Digital sovereignty can mean different things based on context, but what combines all is independence from a single point of failure in digital architectures.
Usage in Politics
The term is used in the political context to mean that governments should not depend on a single vendor for any of the services they use or offer to their citizens. In particular, dependence on overseas vendors can be problematic, as different legislation could mean that foreign governments can mandate a vendor located in their legislation to grant access to another government’s data.
But beyond those concerns, there is a simple need for avoiding a single point of failure. Governments would prefer to be able to procure from multiple vendors in their own legislation to better meet the demands of digitalization.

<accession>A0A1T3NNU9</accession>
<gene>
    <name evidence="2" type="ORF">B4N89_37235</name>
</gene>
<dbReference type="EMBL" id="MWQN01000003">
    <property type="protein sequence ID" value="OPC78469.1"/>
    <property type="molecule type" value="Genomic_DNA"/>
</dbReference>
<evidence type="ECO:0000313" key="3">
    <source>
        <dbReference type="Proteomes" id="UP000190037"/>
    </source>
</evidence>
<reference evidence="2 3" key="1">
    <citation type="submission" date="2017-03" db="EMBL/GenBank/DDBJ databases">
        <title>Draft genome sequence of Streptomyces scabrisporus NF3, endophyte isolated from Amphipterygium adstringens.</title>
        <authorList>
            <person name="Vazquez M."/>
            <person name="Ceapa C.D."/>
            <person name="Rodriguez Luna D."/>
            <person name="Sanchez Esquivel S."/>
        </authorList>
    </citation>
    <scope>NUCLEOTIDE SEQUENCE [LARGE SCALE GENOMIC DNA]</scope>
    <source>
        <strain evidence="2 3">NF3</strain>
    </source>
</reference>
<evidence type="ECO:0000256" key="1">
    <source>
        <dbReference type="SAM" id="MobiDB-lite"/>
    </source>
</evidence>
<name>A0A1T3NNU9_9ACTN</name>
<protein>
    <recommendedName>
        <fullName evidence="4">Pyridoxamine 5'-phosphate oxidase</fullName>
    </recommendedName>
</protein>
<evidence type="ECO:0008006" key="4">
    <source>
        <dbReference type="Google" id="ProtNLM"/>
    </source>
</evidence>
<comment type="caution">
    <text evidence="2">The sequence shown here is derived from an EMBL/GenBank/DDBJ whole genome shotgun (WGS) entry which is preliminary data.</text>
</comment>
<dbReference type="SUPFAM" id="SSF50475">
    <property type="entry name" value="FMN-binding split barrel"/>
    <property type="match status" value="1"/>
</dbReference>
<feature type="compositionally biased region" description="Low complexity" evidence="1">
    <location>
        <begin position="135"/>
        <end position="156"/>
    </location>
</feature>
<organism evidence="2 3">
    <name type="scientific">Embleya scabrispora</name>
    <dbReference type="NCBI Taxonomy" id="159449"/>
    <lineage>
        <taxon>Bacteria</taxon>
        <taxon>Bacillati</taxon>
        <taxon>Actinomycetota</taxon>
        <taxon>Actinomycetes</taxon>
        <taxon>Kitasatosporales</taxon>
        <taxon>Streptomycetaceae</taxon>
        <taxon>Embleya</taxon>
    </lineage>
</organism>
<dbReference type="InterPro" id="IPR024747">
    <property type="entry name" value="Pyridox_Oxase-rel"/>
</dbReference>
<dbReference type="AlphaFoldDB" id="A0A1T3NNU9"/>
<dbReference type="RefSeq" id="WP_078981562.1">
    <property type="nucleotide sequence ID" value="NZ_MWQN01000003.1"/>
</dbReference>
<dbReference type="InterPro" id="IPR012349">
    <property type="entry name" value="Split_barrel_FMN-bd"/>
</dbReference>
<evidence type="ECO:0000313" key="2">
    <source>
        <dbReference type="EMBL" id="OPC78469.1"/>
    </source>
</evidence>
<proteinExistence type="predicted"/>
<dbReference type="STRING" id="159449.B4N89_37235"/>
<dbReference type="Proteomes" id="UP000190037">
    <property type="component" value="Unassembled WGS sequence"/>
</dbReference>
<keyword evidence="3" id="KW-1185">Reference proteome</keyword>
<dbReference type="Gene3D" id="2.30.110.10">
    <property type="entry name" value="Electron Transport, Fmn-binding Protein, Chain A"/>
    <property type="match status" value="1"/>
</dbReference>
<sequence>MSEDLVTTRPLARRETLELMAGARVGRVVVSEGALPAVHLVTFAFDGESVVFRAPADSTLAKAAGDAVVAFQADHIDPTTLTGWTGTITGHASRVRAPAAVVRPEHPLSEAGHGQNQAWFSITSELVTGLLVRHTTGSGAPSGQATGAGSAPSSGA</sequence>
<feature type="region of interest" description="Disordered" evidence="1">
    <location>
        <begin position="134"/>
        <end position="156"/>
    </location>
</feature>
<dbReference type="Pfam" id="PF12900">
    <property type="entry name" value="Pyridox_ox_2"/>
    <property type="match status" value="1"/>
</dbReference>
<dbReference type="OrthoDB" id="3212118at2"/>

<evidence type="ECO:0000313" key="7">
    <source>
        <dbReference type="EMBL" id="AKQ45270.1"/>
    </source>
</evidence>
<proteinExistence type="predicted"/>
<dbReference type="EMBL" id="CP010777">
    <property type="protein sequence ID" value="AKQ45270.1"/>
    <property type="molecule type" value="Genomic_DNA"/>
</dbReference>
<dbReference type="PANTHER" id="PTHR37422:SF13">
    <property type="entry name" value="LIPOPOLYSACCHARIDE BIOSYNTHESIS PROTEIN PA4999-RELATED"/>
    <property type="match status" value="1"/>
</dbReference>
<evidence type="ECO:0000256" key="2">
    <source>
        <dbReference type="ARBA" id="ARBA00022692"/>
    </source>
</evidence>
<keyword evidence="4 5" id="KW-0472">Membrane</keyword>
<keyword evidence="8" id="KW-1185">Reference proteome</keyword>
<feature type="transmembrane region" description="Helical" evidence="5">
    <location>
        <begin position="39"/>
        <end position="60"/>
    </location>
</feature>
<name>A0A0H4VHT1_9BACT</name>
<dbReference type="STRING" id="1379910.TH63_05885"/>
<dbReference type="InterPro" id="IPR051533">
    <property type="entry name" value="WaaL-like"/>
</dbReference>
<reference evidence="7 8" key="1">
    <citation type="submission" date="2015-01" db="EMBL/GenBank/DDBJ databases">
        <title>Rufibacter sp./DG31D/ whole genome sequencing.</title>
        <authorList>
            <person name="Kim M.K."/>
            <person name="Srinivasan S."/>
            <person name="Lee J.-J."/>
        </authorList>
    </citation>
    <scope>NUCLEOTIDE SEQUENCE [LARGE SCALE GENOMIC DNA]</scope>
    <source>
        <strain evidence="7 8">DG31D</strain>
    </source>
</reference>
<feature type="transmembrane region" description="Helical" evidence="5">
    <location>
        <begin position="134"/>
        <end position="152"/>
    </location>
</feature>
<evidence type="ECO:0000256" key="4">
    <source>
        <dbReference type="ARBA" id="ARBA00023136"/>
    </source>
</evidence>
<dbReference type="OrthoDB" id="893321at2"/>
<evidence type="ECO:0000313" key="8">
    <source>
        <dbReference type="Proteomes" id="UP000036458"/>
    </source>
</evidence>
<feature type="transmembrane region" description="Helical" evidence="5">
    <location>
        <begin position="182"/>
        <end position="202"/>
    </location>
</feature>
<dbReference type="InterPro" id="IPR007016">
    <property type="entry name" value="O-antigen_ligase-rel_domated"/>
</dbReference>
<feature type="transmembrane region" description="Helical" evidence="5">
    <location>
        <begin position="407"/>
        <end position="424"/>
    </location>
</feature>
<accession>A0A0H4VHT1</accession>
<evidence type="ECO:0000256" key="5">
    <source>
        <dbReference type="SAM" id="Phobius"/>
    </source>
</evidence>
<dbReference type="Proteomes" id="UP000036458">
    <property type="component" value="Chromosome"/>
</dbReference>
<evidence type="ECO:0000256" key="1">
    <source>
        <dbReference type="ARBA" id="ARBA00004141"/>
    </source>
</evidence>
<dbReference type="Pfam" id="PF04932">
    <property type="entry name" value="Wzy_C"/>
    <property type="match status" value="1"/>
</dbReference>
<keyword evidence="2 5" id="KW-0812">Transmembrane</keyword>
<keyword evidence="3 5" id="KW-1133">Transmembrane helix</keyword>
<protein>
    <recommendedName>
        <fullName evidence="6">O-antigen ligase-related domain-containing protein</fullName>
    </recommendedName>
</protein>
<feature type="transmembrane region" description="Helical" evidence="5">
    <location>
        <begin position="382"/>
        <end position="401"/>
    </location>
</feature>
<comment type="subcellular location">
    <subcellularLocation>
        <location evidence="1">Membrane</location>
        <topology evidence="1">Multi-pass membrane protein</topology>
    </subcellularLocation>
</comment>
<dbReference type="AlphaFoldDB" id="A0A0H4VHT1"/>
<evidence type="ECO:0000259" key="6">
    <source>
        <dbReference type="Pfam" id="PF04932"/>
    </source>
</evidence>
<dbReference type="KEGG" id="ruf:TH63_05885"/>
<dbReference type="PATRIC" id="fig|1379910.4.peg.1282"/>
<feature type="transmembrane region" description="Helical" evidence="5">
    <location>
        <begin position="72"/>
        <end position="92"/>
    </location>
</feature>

Here at the Interpeer Project, we treat digital sovereignty as more of a bottom-up than governments’ top-down approach. We’d like every individual to gain sovereignty over their own data. That implies easy mobility of data between providers, and fine-grained access control that is supplied by end-to-end encryption.
These requirements in no way contradict those of governments, but the emphasis is more on citizens than institutions.